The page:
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I awoke this morning to a number of emails, one of the most powerful was this from CE Intern and UKirk student Katie Lee:
“I love John Prine. Maybe it’s the way he hates war or his compassion for people on the periphery. His songs don’t hold back any punches, but they always teach you something with a little kindness and humor. Though his first album remains my favorite, I want to look at the last few songs on his last album The Tree of Forgiveness.
The last lyrics are here.
If by chance I should find myself at risk
A-falling from this jagged cliff
I look below, and I look above
I'm surrounded by your boundless love
Surround me with your boundless love
Confound me with your boundless love
I was drowning in the sea, lost as I could be
When you found me with your boundless love
You dumbfound me with your boundless love
You surround me with your boundless love
His voice is raspy and changed from the cancer surgery that damaged his vocal cords and scarred his face. After the surgery, he wasn’t able to sing, so he climbed stairs until he was strong enough to perform.
I don’t know if anyone has captured an image of Jesus’ love so simply and purely.
“God Only Knows”
Here’s a part of the lyrics.
God only knows the way that I feel
Is only a part of the way that I feel
If I can't reveal that way that I feel
Then God only knows the way that I feel
I love the idea that God knows the way I feel, even when I can’t express fully or understand what I’m feeling.
The last song on his last album is called
“When I Get to Heaven.”
He sing-speaks the lyrics
When I get to heaven, I'm gonna shake God's hand
Thank him for more blessings than one man can stand
Then I'm gonna get a guitar and start a rock-n-roll band
Check into a swell hotel; ain't the afterlife grand?
I really hope that’s exactly what he’s doing right now because he died last night from complications with coronavirus.
Why does death have to be such a big part of life?”
Katie’s Email is powerful to me for so many reasons, not just the loss of a powerful lyricist, poet, and musician but because her question is so pertinent right now. Why does death have to be such a big part of life? Why doesn’t it happen on a schedule or only in expected ways? What do we do when it happens to those who mean something to us or who are part of our family and close community? I think all of these things must have been running through the disciples (and all of Jesus’s followers) heads as he died on the cross.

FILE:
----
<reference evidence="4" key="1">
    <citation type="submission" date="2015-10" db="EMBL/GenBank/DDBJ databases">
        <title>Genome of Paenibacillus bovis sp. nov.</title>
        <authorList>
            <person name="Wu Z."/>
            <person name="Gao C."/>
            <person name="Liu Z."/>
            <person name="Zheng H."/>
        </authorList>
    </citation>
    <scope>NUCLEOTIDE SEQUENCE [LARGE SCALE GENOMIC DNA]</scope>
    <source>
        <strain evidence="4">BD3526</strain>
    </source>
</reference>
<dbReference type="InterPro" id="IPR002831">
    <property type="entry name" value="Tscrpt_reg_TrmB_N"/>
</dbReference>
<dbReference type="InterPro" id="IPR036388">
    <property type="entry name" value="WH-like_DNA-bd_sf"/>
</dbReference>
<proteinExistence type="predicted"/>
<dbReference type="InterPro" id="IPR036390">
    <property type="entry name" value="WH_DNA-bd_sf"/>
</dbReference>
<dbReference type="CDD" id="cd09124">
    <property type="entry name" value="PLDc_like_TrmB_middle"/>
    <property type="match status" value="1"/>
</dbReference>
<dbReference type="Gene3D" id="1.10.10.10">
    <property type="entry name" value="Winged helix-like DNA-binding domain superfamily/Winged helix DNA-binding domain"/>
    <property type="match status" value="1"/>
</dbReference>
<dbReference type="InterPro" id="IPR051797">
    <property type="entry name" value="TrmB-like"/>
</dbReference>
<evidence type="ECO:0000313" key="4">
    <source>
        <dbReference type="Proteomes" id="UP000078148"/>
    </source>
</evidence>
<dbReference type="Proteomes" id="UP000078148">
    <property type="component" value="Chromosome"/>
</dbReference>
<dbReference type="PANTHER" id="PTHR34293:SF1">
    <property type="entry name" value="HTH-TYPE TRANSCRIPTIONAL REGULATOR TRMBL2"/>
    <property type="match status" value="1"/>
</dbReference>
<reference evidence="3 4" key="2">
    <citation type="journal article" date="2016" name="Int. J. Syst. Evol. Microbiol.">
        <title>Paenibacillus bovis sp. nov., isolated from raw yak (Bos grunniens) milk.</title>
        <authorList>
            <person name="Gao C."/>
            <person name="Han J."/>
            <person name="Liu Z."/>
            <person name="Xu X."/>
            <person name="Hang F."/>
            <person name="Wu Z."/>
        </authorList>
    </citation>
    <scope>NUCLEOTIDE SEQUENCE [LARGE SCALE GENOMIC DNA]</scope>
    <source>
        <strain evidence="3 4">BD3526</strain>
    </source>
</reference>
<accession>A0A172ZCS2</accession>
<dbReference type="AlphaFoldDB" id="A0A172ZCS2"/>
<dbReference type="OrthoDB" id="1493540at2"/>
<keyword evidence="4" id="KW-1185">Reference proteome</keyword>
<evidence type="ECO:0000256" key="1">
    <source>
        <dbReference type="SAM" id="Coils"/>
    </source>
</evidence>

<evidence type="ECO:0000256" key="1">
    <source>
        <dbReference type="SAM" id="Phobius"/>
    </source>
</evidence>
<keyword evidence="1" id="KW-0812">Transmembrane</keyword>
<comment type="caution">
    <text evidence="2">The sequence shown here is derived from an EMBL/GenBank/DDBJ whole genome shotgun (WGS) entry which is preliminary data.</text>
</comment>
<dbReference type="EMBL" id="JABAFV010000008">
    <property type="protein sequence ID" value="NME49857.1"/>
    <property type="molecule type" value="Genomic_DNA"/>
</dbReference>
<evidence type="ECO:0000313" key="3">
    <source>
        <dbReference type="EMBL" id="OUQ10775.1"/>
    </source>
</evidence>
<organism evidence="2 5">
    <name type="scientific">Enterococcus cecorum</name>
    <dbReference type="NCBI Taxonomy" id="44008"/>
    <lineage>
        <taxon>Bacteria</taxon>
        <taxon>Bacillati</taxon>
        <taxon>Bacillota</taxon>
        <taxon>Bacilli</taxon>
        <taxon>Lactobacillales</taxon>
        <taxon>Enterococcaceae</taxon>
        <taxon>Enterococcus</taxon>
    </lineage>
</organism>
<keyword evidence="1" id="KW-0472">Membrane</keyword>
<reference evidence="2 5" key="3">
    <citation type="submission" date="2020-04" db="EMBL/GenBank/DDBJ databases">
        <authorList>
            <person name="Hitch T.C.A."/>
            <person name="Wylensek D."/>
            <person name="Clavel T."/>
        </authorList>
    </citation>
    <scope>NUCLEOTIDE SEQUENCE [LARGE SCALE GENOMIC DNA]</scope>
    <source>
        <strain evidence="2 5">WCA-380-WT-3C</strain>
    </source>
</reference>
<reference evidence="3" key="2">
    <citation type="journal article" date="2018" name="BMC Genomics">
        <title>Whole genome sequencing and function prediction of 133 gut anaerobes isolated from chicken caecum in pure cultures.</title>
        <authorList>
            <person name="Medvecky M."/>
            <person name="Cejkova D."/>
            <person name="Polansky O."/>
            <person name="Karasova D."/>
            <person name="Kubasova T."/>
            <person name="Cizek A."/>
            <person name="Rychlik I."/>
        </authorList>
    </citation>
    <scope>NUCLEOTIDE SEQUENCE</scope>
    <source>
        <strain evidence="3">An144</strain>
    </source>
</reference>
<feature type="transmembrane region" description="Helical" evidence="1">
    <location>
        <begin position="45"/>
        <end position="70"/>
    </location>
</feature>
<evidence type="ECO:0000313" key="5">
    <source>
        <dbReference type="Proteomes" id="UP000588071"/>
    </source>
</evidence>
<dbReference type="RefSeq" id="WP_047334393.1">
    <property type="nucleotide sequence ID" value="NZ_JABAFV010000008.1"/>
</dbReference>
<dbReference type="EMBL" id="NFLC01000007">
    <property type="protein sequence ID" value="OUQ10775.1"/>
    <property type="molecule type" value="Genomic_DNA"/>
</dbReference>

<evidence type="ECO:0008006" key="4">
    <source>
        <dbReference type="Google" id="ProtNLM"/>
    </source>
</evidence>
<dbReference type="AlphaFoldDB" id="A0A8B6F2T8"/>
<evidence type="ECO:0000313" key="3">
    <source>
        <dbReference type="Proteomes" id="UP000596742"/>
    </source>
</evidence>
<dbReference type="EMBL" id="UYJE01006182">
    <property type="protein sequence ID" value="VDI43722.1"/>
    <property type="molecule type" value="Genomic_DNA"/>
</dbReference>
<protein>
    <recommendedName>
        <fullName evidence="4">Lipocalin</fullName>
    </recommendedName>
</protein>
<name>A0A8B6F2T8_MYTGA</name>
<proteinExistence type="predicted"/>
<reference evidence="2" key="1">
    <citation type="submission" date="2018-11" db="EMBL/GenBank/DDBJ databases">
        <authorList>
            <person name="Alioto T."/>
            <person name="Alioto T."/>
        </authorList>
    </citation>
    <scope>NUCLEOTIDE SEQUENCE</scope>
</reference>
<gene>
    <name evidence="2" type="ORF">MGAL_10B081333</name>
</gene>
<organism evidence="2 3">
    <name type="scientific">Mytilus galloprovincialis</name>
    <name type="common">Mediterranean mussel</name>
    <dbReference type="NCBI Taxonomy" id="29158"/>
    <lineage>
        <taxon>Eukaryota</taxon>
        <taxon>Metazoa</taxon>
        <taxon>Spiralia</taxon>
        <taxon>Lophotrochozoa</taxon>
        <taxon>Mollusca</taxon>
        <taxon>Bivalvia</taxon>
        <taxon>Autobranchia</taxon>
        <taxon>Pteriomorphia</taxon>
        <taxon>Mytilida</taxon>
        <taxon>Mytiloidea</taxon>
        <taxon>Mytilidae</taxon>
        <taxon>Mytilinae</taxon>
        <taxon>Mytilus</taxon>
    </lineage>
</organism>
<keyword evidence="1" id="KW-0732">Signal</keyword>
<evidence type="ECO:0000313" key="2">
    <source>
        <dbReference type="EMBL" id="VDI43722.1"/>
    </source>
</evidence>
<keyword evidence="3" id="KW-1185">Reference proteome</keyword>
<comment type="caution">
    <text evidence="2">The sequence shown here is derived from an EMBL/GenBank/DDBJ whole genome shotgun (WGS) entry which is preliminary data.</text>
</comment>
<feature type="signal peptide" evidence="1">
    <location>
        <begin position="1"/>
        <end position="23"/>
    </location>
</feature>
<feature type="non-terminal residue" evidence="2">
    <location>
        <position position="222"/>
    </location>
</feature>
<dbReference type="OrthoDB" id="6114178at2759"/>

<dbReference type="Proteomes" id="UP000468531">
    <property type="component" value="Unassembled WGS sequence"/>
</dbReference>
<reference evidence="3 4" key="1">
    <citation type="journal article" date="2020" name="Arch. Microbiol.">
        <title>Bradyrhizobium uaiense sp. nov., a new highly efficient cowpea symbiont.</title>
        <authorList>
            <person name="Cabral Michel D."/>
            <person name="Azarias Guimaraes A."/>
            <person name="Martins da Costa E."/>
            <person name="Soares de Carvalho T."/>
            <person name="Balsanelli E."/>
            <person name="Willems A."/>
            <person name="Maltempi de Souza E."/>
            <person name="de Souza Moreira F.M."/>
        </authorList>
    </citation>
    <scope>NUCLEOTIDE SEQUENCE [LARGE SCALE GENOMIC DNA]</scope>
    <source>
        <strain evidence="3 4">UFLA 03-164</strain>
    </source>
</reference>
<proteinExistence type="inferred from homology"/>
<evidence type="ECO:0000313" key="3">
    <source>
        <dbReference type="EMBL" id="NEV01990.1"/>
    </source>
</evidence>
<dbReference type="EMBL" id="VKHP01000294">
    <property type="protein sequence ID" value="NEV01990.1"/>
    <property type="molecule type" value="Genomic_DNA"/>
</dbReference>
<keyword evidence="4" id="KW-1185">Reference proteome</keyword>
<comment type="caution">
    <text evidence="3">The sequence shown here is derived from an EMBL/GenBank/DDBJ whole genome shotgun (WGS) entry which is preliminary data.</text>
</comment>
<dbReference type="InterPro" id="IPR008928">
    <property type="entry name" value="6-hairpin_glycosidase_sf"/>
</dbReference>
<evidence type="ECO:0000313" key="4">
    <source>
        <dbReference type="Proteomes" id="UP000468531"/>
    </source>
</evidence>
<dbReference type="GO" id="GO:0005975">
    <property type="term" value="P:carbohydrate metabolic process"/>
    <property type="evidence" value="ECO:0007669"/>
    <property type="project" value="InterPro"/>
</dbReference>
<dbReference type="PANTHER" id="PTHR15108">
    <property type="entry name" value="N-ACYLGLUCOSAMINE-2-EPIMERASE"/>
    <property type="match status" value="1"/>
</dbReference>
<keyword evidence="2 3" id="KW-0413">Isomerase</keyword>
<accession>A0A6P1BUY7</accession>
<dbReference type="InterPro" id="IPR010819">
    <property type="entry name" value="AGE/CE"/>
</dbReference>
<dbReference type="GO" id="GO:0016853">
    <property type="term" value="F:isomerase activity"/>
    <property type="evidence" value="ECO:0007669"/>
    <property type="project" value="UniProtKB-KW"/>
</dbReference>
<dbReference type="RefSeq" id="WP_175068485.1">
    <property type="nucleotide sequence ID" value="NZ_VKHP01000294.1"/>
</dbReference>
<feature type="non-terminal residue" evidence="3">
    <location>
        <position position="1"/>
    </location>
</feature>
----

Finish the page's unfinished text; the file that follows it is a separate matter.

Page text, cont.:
The attached picture is one of my favorites for Holy Week. It is a look of how I picture the disciples throughout those first 24 hours must have been, sitting not far from the cross, not knowing what now or what’s next, not even knowing what they are waiting for. I also think on Mary Magdalene’s journey over those few days. We get so excited by her excitement on Easter morning, but what must have those previous few days been like, what emotions must she have gone through. How about Jesus’s mother and John, how hard it must have been to care for each other, but also how much must that support moment to moment must have meant. We are in a strange time, one that at its best calls back to Lent, one that at its darkest calls us to this Holy Week and particularly the pain, grief, and struggle with the unknown and unknowable that is at the center of this story for so many who lived it.
I don’t know if I have any further questions for thought than to ask us all to reflect on these emotions both of those who lived this Holy Week originally and for each of us right now.
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